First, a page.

Navigating the Buttons of Slate-#6

While I have had some unkind things to say about Slate in previous posts, I have to say I generally find the site fairly easy to navigate. Part of that is due to the fact it uses the “F” style layout we have discussed in class. This makes it easy for a readers eyes to move across the navigation buttons at the top of the page, and then travel down the middle of the page. Your eye goes from the site banner and then across the various categories such as News&Politics, Business, and Arts which are all designated by buttons.

Slate try’s quite hard to adhere to this layout on its home page. This design works for me because I can hover over each one separately, viewing the top ten stories under each category. From there you then go down the page to “The Slatest,” which features the latest offerings from the site, and on to Top Stories, featuring Most recent, Most read, Most liked etc.

By setting it up this way a reader is guided through the stories and can quickly see what he or she wants to read.  It allows you to navigate pretty quickly through the site to determine whether you want to read something or move on. For example:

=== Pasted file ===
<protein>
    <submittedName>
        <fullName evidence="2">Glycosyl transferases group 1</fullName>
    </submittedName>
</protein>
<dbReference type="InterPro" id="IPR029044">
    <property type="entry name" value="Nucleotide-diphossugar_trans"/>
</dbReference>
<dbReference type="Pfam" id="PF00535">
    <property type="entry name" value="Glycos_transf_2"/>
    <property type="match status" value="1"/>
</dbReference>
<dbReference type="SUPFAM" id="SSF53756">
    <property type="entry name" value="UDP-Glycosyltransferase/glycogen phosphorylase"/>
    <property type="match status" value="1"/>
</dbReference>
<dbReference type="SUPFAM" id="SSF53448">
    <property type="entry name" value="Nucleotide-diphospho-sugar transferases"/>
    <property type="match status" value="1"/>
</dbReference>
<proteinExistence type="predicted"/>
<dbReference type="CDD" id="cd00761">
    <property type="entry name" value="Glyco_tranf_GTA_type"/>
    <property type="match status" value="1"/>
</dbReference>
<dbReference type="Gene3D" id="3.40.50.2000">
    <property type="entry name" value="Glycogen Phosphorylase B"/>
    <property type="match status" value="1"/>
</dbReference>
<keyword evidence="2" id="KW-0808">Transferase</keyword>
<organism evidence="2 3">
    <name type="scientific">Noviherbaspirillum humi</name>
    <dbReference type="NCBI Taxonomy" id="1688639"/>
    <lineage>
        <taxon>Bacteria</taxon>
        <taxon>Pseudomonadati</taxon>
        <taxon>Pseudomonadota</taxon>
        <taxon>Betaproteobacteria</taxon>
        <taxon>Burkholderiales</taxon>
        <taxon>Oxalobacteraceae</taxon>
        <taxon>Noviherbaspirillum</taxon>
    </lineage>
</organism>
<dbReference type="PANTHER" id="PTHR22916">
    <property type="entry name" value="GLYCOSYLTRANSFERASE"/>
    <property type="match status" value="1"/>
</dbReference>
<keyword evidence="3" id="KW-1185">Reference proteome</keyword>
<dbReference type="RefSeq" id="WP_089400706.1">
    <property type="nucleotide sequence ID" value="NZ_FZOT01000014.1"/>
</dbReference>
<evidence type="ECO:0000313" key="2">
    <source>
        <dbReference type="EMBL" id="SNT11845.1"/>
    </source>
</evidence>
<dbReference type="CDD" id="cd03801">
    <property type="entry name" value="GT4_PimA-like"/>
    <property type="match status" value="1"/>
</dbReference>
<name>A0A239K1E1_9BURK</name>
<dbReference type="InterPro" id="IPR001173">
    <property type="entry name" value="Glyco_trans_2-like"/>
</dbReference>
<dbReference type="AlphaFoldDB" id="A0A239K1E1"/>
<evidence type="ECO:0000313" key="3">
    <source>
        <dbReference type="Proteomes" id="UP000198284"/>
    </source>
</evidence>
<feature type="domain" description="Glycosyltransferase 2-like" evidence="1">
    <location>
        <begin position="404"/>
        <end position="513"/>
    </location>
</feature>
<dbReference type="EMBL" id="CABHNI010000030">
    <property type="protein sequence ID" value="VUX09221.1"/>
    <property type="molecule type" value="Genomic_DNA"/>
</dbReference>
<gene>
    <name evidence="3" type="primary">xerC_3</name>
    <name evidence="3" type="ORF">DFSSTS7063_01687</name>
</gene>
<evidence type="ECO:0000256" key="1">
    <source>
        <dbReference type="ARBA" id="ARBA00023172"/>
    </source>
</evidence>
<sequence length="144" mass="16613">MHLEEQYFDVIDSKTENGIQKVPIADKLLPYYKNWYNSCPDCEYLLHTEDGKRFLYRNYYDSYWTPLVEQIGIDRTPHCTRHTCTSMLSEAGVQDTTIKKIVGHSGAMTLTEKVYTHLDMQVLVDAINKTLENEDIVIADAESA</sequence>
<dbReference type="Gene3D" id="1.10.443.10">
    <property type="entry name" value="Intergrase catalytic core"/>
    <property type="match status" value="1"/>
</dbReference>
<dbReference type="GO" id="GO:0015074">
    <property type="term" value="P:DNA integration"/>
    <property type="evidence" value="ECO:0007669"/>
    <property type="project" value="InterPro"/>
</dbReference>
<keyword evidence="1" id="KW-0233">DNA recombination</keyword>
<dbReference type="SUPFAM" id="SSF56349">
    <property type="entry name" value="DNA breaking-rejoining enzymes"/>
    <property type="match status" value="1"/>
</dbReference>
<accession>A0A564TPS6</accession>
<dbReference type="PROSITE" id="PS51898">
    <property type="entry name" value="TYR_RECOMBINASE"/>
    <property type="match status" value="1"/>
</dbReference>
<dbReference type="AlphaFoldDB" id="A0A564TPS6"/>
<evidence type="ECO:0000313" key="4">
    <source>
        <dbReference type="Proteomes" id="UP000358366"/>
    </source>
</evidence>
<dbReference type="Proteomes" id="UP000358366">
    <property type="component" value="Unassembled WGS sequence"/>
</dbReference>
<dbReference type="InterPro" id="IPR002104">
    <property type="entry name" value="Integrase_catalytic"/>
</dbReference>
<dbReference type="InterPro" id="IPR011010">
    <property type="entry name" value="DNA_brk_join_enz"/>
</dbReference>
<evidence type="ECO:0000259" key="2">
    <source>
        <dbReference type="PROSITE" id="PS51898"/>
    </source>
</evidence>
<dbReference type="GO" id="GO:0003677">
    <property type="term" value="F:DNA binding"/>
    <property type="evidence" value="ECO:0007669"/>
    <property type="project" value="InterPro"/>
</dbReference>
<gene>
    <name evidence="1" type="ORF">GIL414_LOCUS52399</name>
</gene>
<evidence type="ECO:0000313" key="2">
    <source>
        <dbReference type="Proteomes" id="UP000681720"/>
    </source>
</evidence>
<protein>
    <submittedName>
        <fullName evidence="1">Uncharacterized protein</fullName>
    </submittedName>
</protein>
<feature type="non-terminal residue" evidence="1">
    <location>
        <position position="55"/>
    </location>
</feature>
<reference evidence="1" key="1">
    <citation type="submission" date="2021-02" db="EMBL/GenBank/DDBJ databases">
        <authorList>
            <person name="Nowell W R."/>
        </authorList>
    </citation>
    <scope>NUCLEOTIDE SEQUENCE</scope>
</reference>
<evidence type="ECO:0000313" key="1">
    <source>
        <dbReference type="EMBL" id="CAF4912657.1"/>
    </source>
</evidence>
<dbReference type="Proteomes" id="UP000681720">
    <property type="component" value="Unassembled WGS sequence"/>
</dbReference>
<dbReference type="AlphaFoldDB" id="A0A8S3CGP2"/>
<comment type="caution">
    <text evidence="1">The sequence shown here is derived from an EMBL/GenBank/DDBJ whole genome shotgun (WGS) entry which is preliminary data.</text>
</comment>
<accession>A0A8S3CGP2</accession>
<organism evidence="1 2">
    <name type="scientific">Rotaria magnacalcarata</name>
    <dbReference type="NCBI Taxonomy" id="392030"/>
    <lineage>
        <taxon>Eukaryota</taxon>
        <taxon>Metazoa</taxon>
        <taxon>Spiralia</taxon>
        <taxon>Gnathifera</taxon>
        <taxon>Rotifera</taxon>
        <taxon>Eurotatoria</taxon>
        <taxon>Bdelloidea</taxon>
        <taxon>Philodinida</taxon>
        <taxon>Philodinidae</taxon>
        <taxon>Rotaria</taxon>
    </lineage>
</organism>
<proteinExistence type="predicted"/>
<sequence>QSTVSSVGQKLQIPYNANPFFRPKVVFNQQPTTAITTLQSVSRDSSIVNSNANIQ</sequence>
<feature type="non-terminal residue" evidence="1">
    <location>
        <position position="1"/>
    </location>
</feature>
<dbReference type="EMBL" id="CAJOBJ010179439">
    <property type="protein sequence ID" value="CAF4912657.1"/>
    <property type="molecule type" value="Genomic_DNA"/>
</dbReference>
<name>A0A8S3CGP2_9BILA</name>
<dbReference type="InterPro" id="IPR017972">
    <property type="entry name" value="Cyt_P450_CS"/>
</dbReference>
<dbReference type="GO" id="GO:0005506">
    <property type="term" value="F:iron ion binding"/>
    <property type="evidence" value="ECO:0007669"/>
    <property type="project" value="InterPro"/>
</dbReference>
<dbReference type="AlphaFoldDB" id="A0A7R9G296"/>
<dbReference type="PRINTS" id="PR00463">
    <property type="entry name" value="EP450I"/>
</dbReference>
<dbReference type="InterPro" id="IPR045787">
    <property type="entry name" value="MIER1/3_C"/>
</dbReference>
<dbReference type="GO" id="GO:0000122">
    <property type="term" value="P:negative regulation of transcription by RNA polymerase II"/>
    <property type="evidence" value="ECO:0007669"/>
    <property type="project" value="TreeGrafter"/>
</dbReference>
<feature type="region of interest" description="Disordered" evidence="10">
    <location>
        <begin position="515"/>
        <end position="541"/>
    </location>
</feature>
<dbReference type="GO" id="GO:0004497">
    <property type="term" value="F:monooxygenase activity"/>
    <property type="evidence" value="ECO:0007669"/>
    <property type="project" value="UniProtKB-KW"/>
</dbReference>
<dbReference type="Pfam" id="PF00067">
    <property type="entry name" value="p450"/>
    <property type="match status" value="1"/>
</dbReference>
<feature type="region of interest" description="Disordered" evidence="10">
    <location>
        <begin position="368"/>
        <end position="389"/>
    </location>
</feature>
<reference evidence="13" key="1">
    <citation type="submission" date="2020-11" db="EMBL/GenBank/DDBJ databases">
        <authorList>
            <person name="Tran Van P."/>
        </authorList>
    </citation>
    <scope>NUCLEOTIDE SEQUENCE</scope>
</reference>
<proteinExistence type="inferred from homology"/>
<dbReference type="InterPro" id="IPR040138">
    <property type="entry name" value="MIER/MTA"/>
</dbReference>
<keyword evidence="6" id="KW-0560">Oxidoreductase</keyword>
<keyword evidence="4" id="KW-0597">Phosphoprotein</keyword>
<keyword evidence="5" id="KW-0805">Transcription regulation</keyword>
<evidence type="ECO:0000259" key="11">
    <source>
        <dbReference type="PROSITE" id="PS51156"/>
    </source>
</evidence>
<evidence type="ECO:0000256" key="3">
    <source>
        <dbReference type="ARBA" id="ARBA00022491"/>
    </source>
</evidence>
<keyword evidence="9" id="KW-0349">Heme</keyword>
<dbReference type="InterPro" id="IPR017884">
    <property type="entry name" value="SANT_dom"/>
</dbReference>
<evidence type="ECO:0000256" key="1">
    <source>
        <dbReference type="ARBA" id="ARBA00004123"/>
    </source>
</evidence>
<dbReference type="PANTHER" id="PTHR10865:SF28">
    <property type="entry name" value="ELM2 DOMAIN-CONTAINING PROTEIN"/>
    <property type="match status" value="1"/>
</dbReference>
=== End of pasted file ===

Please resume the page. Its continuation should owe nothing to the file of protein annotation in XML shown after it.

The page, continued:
HOME /  New Scientist :  Stories from the New Scientist.

How Much Can We Blame on Global Warming?

Sorting through the confusion on “extreme weather events.”

By |Posted Sunday, Nov. 20, 2011, at 12:11 AM ET

Pictures and graphics on the story pages are also well done, with a nice combination of embedded links and usually a solid picture different from the main page.

Satellite image of a hurricane.
Once into a story you can easily link to any info posted in the piece. The primary links work well as you can see in this example of coverage of the recent problems of child sex abuse at Penn State.

The About section is clearly labeled at the bottom of the main page. Once there it gives clear concise info. (Note for students- Slate is offering internships in both New York and D.C. this spring!) The Corrections page was found by simply typing the word into the search box.

In these respects this site again works well. Perhaps not surprisingly, linking is something Slate does very well.

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